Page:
Hauerwas and the Ecological Crisis? A “war” not addressed.

For a few years now, since my “Eco-conversion” in 2014, I find myself bothered by the absence of any attention at all to the Climate Crisis by many of my earlier influential authors, and Hauerwas stands out here. He is definitely a pivotal influence theologically. But he, unfortunately stands out in the absence of theological reflection on the Climate Crisis.
The analysis of Hauerwas below highlights that overlooking. With war, which the reviewer below identifies as Hauerwas’ major “demon” amongst the “Legion”, I see the omission most acutely, for humanity’s “war” upon the earth is compounding the violence of warfare with an even larger “blast zone” of Climate upheaval and all the cascading ecological effects.
I realize, up front, that Hauerwas represents a rather stark example of the power of narrative to generate theological works. Our familiarity with theological narratives enables our writing and speaking, and builds a conversational style complete with its own lexicon and stories of our culture that are commonly told to identify ways in which the Christian community has something to offer in the way of alternative.
Hauerwas certainly has a long and impressive history; one which has it’s presence well represented on my bookshelves. But now I am bothered by how long the science of Climate Change has been known, and how long the theological community has been “able” to virtually ignore it as a theological issue. I can’t help but feel that the dangers we face should have become much more of a regular diet for theological thinking, and for theological writers and thinkers.
And I can see no greater impetus to the “ruin(s) of Christendom” than the neglect of the churches regarding the Ecological Crisis. It is the primary and largest and most consequential WAR to be unleashed in and ON the world itself.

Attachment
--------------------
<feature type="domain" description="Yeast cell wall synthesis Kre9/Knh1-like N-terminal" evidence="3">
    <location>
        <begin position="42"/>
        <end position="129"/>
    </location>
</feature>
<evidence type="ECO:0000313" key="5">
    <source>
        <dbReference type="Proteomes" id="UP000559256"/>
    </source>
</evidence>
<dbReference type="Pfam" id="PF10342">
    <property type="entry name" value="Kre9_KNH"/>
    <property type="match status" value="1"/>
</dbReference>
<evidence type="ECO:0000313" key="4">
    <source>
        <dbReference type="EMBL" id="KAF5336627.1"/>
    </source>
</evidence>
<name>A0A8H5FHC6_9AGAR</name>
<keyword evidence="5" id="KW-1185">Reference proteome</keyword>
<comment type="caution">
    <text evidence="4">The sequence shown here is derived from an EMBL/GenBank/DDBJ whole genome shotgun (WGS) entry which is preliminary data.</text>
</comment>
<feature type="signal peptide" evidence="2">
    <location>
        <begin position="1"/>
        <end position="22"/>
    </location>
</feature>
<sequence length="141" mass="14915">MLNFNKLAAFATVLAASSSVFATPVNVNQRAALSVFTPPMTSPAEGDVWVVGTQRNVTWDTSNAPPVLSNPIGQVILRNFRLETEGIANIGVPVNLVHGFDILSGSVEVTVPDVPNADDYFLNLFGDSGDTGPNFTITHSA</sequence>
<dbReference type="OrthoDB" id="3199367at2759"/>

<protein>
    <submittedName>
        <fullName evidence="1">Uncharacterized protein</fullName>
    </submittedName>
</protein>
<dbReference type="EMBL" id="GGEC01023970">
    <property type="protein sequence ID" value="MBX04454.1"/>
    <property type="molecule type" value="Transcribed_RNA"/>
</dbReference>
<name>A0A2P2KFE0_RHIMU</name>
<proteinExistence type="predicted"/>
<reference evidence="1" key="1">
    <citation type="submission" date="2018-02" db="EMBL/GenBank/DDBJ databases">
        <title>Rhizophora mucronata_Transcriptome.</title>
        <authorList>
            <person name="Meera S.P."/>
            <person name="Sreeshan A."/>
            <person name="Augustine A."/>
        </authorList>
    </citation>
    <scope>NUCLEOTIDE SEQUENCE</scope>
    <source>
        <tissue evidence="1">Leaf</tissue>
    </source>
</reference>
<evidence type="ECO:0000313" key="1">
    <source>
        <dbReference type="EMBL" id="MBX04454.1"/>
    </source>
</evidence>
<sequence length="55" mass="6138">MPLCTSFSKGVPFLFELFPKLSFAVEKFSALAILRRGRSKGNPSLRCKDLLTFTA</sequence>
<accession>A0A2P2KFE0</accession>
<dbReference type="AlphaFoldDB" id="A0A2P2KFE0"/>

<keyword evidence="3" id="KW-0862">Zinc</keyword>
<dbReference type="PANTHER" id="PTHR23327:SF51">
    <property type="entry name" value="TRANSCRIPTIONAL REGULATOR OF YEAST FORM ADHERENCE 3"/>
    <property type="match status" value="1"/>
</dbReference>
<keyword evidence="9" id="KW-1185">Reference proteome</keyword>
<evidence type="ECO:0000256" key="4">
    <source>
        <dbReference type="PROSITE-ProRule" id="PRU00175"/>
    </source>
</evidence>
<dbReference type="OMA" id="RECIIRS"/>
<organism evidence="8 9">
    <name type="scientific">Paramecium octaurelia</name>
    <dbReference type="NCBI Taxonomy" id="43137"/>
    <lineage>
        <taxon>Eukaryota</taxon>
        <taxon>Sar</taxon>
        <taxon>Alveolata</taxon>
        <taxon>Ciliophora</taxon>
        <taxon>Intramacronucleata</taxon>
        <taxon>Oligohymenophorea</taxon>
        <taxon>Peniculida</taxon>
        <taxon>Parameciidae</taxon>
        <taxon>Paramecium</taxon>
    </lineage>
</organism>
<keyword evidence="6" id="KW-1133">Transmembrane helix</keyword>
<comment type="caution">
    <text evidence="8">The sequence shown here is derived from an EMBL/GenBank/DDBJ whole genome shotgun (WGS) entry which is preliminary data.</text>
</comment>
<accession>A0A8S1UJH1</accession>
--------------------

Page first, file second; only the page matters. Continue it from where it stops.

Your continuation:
“Christians must be exorcised of the demon of presumptive responsibility for America, not to mention “the West.” That demon’s name is Legion, for it is manifested in countless ways.
Principally, it shows itself in war. This is why Hauerwas is a pacifist and why, in turn, he argues for nonviolence as a hallmark of the church. To forswear the sword is not to reject politics, however. It is in service of an alternative politics: the politics of Jesus. On this understanding the church is by definition a minority community called out from the world in order to live differently than the world as an alternative to the world — its bloodlust and greed, its injustice and idolatry — while simultaneously living in its midst. Thus, his oft-repeated remark: “The first task of the church is not to make the world more just but to make the world the world.” Put plainly, the church is neither chaplain nor soul of the nation-state; it is the sacrament of God’s redemption, bearing witness to the work of the God who made and still loves the world, a witness that takes the form of a certain common life.”


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